U.S. Stocks Mixed, Dollar Lower on Growth Concern: Markets WrapBy
Amazon bid for Whole Foods roils shares in food retailers
Yen weakens after Bank of Japan diverges from hawkish Fed
U.S. stocks eked out a gain, while the dollar weakened with Treasury yields after poor housing data and a slump in consumer sentiment added to signs the American economy’s growth rate may be slower than forecast. Oil rose with metals.
Food retailers led losses in the S&P 500 Index after Amazon.com Inc. agreed to buy Whole Foods Market Inc. The benchmark for American equity pushed into the green in the final minute of trading during an event known as quadruple witching, when futures and options contracts expire. Tech shares slipped, pointing the Nasdaq 100 Index to a second straight weekly decline. The dollar capped a weekly drop after new-home construction faltered for a third month and consumer confidence fell the most since October. Oil pared a fourth straight weekly decline.
Equities largely weathered a week that saw the Federal Reserve hike rates and renewed tumult in Washington that continues to delay the Trump administration’s policy agenda. Data Friday ratcheted up concerns that slower U.S. growth may take hold just as the Fed’s third hike since December lands. Oil’s woes add to slowing inflation. In France, newly elected Emmanuel Macron looks set for an historic majority in the National Assembly on Sunday.
“The data this week has not been encouraging,” said Mariann Montagne, a portfolio manager at Gradient Investments LLC, which oversees about $1.4 billion. “We need to see consumer spending pick up and more confidence across the board before we can get going again. We’re in a weird limbo, coupled with the the summer doldrums. But if we had great numbers coming out, there would be decisions made.”
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Here’s what investors will be facing in the next few days:
- France completes its election with a second round of voting on Sunday that’s expected to hand President Macron an overwhelming legislative majority.
- MSCI Inc. announces on Tuesday the results of its 2017 Annual Market Classification Review, including whether the MSCI Argentina and MSCI China A indexes will be added to the emerging-markets gauge.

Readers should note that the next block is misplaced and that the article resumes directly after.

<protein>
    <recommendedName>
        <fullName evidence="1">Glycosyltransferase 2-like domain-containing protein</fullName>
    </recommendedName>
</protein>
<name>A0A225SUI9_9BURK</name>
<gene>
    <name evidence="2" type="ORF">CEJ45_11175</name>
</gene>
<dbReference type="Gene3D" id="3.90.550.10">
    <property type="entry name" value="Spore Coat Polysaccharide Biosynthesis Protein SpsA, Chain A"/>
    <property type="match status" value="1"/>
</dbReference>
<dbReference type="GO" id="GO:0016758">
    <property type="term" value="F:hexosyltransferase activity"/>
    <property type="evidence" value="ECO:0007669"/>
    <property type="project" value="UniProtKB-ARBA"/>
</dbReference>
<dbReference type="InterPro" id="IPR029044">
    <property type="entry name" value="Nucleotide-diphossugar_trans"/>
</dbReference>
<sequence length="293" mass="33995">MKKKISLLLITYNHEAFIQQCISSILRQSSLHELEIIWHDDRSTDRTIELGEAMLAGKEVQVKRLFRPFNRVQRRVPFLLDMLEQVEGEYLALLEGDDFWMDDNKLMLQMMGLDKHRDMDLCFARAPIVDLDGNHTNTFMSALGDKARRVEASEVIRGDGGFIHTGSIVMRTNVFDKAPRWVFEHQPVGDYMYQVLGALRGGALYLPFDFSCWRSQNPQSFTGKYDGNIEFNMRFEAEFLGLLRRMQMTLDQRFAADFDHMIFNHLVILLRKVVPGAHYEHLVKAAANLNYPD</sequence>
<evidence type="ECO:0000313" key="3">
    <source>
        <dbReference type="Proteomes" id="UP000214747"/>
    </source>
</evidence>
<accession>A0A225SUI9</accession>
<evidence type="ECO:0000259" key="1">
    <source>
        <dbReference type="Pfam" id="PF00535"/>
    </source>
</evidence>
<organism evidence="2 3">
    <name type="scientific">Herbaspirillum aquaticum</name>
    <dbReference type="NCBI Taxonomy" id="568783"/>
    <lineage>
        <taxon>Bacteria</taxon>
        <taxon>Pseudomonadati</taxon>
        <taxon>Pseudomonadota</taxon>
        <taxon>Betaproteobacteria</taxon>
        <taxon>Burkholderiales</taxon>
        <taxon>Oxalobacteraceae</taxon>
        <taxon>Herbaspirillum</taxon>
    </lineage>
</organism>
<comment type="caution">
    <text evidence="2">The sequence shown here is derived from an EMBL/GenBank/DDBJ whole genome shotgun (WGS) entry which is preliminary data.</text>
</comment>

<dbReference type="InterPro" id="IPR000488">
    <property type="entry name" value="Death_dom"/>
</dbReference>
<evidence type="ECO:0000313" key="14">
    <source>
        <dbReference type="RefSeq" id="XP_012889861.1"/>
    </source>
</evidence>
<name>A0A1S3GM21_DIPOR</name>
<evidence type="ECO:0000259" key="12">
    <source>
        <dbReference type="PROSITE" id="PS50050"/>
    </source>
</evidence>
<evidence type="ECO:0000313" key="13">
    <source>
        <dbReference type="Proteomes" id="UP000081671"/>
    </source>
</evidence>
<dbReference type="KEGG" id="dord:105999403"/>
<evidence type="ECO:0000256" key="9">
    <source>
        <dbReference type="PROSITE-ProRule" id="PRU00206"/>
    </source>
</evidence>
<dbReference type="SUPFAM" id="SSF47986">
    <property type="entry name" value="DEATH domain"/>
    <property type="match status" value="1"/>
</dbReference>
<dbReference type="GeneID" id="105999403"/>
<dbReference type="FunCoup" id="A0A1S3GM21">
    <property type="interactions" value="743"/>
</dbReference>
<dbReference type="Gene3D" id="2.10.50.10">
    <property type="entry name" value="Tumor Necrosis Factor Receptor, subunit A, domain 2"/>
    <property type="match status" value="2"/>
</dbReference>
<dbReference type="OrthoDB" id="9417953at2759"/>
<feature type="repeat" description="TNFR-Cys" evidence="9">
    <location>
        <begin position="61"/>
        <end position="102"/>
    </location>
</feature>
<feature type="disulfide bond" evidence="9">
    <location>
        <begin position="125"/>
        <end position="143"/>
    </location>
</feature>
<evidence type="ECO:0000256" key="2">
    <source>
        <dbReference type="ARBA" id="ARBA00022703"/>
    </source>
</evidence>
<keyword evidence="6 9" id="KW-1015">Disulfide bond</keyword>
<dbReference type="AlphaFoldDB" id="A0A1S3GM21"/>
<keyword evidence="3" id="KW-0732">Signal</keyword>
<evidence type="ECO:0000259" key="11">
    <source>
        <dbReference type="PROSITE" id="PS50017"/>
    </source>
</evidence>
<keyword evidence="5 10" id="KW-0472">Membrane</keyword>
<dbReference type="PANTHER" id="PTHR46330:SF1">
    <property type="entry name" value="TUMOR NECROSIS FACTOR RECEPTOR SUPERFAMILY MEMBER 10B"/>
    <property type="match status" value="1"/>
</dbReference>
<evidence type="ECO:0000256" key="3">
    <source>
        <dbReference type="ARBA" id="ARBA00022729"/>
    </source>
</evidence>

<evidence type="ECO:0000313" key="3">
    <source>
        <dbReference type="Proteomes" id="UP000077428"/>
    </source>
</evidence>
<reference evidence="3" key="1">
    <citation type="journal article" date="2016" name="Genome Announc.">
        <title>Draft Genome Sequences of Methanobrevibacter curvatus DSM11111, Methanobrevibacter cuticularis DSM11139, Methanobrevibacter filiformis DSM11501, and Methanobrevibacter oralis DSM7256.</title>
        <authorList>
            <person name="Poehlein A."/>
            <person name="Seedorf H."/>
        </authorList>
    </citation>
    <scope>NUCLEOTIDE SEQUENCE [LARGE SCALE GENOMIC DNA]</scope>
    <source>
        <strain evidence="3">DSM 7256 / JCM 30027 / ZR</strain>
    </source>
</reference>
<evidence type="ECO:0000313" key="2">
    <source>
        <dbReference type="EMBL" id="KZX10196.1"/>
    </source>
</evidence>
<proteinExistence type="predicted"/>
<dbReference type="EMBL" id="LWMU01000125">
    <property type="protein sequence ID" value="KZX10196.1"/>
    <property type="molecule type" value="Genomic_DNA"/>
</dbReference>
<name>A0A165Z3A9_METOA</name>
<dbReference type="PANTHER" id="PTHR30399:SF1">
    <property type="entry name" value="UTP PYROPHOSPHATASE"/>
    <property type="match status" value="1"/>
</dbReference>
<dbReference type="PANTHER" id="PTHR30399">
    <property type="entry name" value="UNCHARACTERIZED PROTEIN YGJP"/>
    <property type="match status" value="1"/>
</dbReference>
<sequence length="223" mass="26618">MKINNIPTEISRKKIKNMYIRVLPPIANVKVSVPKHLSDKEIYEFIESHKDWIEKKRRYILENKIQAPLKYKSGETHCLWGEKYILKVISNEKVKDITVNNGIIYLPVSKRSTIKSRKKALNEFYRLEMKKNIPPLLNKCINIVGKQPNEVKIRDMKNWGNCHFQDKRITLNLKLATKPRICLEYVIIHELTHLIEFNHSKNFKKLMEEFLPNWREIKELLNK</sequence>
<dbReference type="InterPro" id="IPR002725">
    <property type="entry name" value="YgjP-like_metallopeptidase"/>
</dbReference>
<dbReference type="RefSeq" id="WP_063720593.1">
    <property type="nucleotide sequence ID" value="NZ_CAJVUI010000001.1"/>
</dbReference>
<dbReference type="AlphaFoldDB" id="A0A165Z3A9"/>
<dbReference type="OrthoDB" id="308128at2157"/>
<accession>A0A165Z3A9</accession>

Here are the major movers:
- The S&P 500 rose less than one point to 2,433.14 as of 4 p.m. in New York, leaving it higher by 0.1 percent for the week.
- The Nasdaq 100 lost 0.3 percent, giving it a 1.1 percent slide in the week. It’s at the lowest since May 19.
- Amazon climbed 2.5 percent while Whole Foods spiked 29 percent to the highest since April 2015. Food retailers in the S&P 500 lost 5.1 percent.
- The Stoxx Europe 600 Index rose 0.7 percent, paring its weekly decline to 0.5 percent.
- The MSCI Emerging Market Index fell 0.1 percent to cap a 1.4 percent decline in the week.
- The yen rose 0.1 percent to 110.865 per dollar, after dropping 1.2 percent in the previous session, the most since January.
- The Bloomberg Dollar Spot Index fell 0.3 percent as the greenback underperformed all Group of 10 peers. It slid 0.3 percent on the week.
- The euro rose 0.5 percent to $1.1199.
- The yield on 10-year Treasury notes fell one basis point to 2.15 percent, after Thursday’s four-basis point jump. The rate dropped on Wednesday to 2.13 percent, the lowest level since November.
- German benchmark bund yields lost one basis points to 0.27 percent.
- West Texas crude futures rose 0.6 percent to settle at $44.74 a barrel. Oil fell more than 2 percent for the week to cap its longest run of weekly losses since 2015. OPEC member Libya restored production and the surplus in the U.S. shows little sign of abating.
- Gold rose 0.1 percent to $1,254.82. The metal is heading for a second weekly loss, falling 0.9 percent.
— With assistance by Sid Verma, Dani Burger, and Meenal Vamburkar